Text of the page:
Houdini’s Final “Success”

Kevin Connolly Collection

Kevin Connolly Collection

Kevin Connolly Collection

This is the last piece that I have on Houdini and the convict ship “Success”. It just arrived in the mail today. It’s was from the Fred Pitella collection. Fred tells me that this was from one of Houdini’s scrapbooks. I know Fred and he knows his stuff. I’m sorry for the poor pictures, but the piece is very fragile as you can see. Please scroll down to read more about this Houdini challenge and the ship.

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8 Responses to “Houdini’s Final “Success””


  • Very nice.

    Isn’t it odd how obscure this escape is? It’s really spectacular, you’d think Houdini would have touted this in his pitch books, etc. Makes you wonder if there are still some spectacular escapes that we don’t know about.

  • It truly is. This was a well publicized escape. From what I know, it ran in the newspapers for a week as Houdini crossed the Atlantic to arrive in New York. Telegrams were published from the captain of the Success, Hammerstein and Houdini. This was not a one day event.

    The escape sounds terrific to me. Houdini is locked in a cell, below deck. He then escapes from the cell, jumps into the Hudson River and swims ashore. This was a significant escape that just maybe, the biographers missed. Hard to imagine that this challenge didn’t get more play by them or Houdini. The people who owned the “Success” never mentioned the escape in any of their pitch books for the ship either. There must have been at least 5 different editions of these books after the Houdini challenge and not one even mentions Houdini. The “Success” experts on the other post on this escape, never heard of it either. They, like us, are very focused on their subject. Yes, it’s hard to imagine this slipped by both camps.

  • Kevin,
    This is a nice find, made more so by the inclusion of correspondence between Smith and Houdini. Just a few comments. Dave Smith, mamager of the “Success” at that time, was one of the great showmen of his day. Not a “captain” at all, he left his small Indiana town at an early age and went out to strike it rich, at first not too successfully as a salesman but finally finding his mark as a showman with the “Success”. He was a notorious raconteur, card sharp, and womanizer. Some of the advertising stunts he pulled with the ship were quite inventive and, more often than not, successful. (Case in point, the challenge to Houdini.) The full page ad you have was typical of his style. He was a big believer in advertiser. He would travel in advance to the next city the ship was to appear and spend thousands of dollars on full page ads in all the newspapers, hyping the ship so that by the time she arrived, everyone wanted to see it. He did the same thing with his stunts. He was a genius at getting them advertised, but once they were over, that was it; he was on to the next thing. IMHO Smith was a pure genius at using press agents and getting publicity.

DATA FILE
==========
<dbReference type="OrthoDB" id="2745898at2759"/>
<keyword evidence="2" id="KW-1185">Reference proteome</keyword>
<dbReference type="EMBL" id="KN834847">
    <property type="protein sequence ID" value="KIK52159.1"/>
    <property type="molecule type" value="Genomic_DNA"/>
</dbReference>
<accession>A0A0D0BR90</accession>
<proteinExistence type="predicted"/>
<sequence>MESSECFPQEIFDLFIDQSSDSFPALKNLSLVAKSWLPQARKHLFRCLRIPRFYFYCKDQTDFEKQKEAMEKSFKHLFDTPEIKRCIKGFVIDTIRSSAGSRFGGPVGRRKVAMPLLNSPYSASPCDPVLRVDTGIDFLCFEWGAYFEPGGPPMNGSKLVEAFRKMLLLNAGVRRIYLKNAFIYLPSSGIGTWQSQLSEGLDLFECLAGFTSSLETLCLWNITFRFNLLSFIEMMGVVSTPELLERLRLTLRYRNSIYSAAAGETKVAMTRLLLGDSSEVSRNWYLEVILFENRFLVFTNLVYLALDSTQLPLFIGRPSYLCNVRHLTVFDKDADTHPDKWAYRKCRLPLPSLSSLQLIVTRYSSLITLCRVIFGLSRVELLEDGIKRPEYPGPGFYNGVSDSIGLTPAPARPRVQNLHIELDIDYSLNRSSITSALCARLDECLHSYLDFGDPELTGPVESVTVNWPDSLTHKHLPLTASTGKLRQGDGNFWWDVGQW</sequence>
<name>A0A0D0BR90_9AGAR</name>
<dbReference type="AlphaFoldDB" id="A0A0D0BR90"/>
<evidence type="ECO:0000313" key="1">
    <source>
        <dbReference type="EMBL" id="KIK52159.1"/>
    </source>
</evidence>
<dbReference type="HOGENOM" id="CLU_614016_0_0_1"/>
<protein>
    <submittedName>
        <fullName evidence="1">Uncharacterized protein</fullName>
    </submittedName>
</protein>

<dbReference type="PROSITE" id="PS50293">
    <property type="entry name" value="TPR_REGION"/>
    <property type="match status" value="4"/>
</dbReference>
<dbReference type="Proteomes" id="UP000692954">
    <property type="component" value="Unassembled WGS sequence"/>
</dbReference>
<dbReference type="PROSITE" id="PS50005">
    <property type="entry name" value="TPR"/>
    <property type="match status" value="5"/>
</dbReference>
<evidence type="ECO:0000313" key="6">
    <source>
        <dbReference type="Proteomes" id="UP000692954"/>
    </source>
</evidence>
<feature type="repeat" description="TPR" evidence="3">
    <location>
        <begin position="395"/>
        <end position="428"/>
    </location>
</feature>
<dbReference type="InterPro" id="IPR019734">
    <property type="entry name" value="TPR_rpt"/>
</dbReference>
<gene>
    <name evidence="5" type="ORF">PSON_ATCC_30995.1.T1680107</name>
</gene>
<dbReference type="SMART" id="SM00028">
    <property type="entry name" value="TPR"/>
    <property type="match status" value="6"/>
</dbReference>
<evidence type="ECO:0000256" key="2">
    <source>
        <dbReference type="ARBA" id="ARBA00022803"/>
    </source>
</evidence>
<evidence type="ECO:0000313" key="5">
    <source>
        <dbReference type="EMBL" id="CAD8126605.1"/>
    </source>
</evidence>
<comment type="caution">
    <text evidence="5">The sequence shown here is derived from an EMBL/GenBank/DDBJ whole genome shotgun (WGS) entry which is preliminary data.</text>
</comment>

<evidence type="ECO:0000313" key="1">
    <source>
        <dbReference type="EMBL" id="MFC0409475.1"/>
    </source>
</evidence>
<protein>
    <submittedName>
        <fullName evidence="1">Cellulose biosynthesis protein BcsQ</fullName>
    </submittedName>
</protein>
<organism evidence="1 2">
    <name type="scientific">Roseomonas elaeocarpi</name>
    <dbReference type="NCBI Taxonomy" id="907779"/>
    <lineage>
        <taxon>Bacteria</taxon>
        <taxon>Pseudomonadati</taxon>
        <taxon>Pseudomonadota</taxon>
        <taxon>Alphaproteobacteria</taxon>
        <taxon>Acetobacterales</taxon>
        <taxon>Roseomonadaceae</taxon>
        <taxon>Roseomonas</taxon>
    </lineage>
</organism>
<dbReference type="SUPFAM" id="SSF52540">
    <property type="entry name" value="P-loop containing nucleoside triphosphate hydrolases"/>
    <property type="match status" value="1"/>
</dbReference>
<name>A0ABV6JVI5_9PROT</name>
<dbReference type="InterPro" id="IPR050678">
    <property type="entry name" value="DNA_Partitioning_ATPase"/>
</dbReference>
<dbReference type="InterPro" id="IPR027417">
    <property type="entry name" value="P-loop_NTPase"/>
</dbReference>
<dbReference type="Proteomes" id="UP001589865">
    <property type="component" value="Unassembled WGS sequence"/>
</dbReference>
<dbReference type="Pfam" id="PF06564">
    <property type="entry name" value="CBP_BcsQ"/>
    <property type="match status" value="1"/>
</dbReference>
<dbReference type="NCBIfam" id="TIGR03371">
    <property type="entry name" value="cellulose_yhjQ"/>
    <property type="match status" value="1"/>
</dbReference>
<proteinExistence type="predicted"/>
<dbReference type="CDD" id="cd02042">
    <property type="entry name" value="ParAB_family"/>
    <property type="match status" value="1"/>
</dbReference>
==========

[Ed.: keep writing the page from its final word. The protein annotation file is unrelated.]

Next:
Thanks for sharing – Rich

  • Rich – I wonder why Smith didn’t use the Houdini angle more in his booklets and other promtional material? He seems to missed out on that one.

    As for spending money for advertising, he should have talked to Houdini. Houdini spent very little to advertise. You really don’t have to spend that much when you’re escaping from a straight-jacket, upside down, from the local newspaper building. ;)

  • Kevin,
    It does not surprise me that Smith did not mention Houdini in his printed material. Those publications were for catalogueing the exhibits and history of the ship, not for advertising purposes. Regarding publicity strategies, I don’t think it’s a fair comparison. Houdini was a popular figure who garnered publicity based on his own celebrity. The Success was a traveling museum. although word of mouth certainly played a role, savy advertising was key to getting the public to take notice and “create buzz”. But Smith also obtained much free publicity through the clever use of press agents, the staging of “stunts”, and having a very cozy relationship with the press. Some of the things he did to create free publicity was to hold contests like who could remain the longest in Cell 13, holding special showings for the press and public officials, or donating a the proceeds from a given day to some local charity. During World War I he actually arranged with the US Marine Corps to set up a marine recruiting station on board!
    Rich

  • To not use something like “The convict ship Success, the only person to escape her hull was Houdini! Come see the cell Houdini escaped from that others could not.”. That sounds-like a decent one off the top of my head.

    Does anyone have any timbers from the burnt hull? What from the ship, besides the souvenirs, still exists?

  • Can’t disagree.
    I have a few pieces of teak from the ship as well as a set of leg irons. There are many other pieces out there in private hands and as well as in public collections. There are three that stand out: The Rutherford B. Hayes Memorial Library and Museum in Fremond, Ohio; the Sandusky Maritime Museum in Sandusky, Ohio, and the Great Lakes Historical Society Museum in Vermilion, Ohio. The Williamstown Historical Museum in Williamstown, Victoria, Australia, also has some pieces.

  • The Rutherford Hayes museum/collection has a scrapbook with the Houdini/Success connection. I never saw it, but it is mentioned online.

    What do you think a nice Success window card is worth?

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